Conceptualization

Many of the concepts you might be interested in studying will have imprecise or vague meanings (e.g. ‘ productivity’, ‘happiness’ , ‘prejudice’). ‘Conceptualization’ refers to the process of specifying the meaning of concepts in a precise way. This involves specifying the ‘essential qualities’ associated with a concept, so that it becomes possible to tell whether or not something is an example of the concept. For example, the essential qualities of the concept ‘prejudice’ include ‘preconceived beliefs about specific groups of people’. Note that this conceptual definition does not refer to how the concept can be measured; it is abstract.

Many concepts contain a number of different aspects or dimensions. For example, ‘prejudice’ can relate to preconceived beliefs about different ethnic groups, different social groups, religious groups etc. It is important to specify the various aspects or dimensions of the concept. This forms the basis on which you operationalize and measure your variables.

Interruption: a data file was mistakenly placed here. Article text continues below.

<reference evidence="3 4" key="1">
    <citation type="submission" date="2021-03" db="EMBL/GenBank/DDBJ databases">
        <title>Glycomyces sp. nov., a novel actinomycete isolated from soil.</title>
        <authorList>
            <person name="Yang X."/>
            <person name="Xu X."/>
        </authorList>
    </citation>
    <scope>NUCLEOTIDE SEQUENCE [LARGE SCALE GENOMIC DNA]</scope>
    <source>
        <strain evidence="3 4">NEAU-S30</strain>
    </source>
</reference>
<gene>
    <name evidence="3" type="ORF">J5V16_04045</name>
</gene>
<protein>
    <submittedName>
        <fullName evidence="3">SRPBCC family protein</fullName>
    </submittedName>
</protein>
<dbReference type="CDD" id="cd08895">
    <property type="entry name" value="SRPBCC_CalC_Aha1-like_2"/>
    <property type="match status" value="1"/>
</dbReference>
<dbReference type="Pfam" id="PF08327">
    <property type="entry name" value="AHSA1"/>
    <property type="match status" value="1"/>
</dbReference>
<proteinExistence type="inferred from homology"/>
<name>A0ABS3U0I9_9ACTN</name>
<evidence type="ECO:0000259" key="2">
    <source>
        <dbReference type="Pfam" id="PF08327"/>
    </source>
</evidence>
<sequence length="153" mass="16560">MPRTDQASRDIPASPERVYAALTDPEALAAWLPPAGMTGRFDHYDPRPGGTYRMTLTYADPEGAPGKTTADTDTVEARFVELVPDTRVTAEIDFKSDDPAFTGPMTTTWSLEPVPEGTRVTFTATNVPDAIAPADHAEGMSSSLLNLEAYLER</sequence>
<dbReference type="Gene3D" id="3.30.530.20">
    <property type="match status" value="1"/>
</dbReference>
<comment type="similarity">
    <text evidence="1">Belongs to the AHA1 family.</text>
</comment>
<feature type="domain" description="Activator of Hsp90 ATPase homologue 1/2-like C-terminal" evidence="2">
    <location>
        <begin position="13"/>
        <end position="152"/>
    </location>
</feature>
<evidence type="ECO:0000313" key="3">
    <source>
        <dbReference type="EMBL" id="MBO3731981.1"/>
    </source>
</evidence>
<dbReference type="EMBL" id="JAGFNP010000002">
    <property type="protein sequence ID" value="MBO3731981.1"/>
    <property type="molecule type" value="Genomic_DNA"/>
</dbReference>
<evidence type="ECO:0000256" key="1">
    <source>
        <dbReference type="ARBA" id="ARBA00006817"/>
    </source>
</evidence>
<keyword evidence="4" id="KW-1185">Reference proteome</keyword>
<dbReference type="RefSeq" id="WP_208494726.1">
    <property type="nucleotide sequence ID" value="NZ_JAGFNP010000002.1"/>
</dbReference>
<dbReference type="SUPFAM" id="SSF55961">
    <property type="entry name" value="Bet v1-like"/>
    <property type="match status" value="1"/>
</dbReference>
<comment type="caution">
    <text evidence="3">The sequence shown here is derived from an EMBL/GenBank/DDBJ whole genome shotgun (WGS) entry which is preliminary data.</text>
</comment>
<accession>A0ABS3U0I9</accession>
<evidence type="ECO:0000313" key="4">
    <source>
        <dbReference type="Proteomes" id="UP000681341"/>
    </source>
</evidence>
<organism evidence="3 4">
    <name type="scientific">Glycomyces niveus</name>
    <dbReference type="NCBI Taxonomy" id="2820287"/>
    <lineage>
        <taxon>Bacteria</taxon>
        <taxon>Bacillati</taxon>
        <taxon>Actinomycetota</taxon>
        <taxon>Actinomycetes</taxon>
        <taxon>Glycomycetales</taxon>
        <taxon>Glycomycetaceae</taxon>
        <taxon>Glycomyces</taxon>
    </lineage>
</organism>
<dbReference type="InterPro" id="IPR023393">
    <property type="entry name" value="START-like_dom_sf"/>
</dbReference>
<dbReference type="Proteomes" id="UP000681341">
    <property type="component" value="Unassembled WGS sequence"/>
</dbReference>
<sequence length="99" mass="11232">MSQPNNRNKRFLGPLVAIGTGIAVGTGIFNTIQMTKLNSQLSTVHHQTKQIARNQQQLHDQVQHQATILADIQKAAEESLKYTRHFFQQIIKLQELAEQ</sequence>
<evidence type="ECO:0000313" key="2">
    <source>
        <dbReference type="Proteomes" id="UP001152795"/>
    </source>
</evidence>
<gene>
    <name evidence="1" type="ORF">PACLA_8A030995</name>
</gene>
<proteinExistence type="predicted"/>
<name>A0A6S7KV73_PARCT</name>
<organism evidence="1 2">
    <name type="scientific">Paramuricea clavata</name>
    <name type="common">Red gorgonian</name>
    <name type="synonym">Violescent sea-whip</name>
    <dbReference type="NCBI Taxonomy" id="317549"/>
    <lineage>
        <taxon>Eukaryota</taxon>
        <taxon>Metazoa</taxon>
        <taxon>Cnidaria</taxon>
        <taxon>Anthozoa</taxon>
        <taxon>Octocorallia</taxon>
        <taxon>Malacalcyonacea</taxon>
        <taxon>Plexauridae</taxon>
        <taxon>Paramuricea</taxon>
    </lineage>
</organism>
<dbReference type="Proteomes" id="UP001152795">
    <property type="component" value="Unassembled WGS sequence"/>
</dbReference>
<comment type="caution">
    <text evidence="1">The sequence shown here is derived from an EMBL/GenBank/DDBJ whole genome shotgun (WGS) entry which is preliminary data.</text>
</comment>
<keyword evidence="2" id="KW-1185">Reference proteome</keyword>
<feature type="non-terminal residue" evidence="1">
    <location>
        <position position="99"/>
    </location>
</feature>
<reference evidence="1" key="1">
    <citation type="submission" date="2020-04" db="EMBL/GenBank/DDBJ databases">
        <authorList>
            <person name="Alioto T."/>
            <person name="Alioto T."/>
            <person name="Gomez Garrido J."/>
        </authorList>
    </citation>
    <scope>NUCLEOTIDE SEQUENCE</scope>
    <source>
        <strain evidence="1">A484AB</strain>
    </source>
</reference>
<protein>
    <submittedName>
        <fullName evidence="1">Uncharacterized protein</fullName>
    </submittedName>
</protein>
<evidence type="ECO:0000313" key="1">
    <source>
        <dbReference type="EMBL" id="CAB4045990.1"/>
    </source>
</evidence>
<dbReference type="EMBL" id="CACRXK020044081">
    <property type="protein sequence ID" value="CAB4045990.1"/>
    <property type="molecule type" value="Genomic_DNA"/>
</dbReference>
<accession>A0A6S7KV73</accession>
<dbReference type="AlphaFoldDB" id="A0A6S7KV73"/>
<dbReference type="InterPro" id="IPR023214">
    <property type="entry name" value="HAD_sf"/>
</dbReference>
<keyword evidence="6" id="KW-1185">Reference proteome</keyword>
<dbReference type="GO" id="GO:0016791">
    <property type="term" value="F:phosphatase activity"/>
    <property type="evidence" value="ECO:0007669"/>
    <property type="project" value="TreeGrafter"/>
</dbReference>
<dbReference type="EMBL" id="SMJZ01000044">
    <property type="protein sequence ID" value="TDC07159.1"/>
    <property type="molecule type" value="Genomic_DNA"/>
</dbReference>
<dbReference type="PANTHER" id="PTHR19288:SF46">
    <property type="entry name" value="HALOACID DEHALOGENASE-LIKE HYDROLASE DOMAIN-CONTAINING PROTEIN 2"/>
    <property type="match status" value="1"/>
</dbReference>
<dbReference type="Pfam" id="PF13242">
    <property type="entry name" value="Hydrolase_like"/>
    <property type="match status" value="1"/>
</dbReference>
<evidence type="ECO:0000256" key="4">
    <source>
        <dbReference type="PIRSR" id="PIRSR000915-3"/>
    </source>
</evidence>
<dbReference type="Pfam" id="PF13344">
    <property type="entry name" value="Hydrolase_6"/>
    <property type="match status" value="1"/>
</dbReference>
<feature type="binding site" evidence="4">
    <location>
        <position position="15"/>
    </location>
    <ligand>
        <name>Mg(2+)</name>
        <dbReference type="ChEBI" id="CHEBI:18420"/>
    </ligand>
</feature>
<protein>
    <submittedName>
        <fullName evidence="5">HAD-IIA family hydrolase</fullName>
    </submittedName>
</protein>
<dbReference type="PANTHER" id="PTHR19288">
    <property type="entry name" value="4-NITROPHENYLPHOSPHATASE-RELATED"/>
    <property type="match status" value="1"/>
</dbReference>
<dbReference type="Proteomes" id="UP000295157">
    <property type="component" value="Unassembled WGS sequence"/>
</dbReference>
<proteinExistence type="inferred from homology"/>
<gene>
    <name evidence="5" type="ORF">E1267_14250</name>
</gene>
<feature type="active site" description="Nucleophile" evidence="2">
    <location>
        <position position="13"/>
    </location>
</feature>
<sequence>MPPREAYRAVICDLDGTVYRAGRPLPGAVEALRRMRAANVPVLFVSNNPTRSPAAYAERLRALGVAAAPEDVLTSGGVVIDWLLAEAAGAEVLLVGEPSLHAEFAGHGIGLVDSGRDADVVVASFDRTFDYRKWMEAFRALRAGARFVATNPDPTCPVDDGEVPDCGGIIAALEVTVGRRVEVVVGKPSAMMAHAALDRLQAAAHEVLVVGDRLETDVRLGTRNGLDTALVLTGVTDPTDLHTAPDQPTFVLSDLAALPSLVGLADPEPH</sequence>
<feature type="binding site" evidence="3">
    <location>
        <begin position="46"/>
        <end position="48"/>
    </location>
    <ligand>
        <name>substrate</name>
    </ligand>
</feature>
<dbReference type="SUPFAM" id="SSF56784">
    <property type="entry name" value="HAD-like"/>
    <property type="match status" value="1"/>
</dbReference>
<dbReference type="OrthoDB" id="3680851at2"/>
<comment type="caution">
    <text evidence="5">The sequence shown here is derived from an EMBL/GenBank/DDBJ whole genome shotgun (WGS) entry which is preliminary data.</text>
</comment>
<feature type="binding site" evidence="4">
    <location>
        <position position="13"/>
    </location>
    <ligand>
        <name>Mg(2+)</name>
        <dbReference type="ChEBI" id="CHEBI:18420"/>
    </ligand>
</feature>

Readings

Basic readings

  • Babbie, Earl (2004). The Practice of Social Research (12th edition). Belmont: Wadsworth/Thomson. Chapter 5
  • De Vaus, David (2001). Research Design in Social Research. London: Sage. Chapter 2.
  • Shadish, William R., Thomas D. Cook and Donald T. Cambell (2002). Experimental and Quasi-Experimental Designs for Generalized Causal Inference. Boston: Houghton Mifflin. Chapter 3.

Additional readings

  • Gerring, John (2001) Social Science Methodology: a criterial framework. Cambridge, Cambridge University Press, Ch. 3 and 4.
  • Collier, Laporte and Seawright (2008) Typologies: Forming Concepts and Creating Categorical Variables, in: Box-Steffensmeier, Brady and Collier, Oxford Handbook of Political Methodology, Oxford University Press.
  • Gerring, John and Paul A. Baressi (2003) ‘Putting Ordinary Language to work. A min-max Strategy of Concept Formation in the Social Sciences’, Journal of Theoretical Politics, Vol. 15, No. 2, pp. 201-232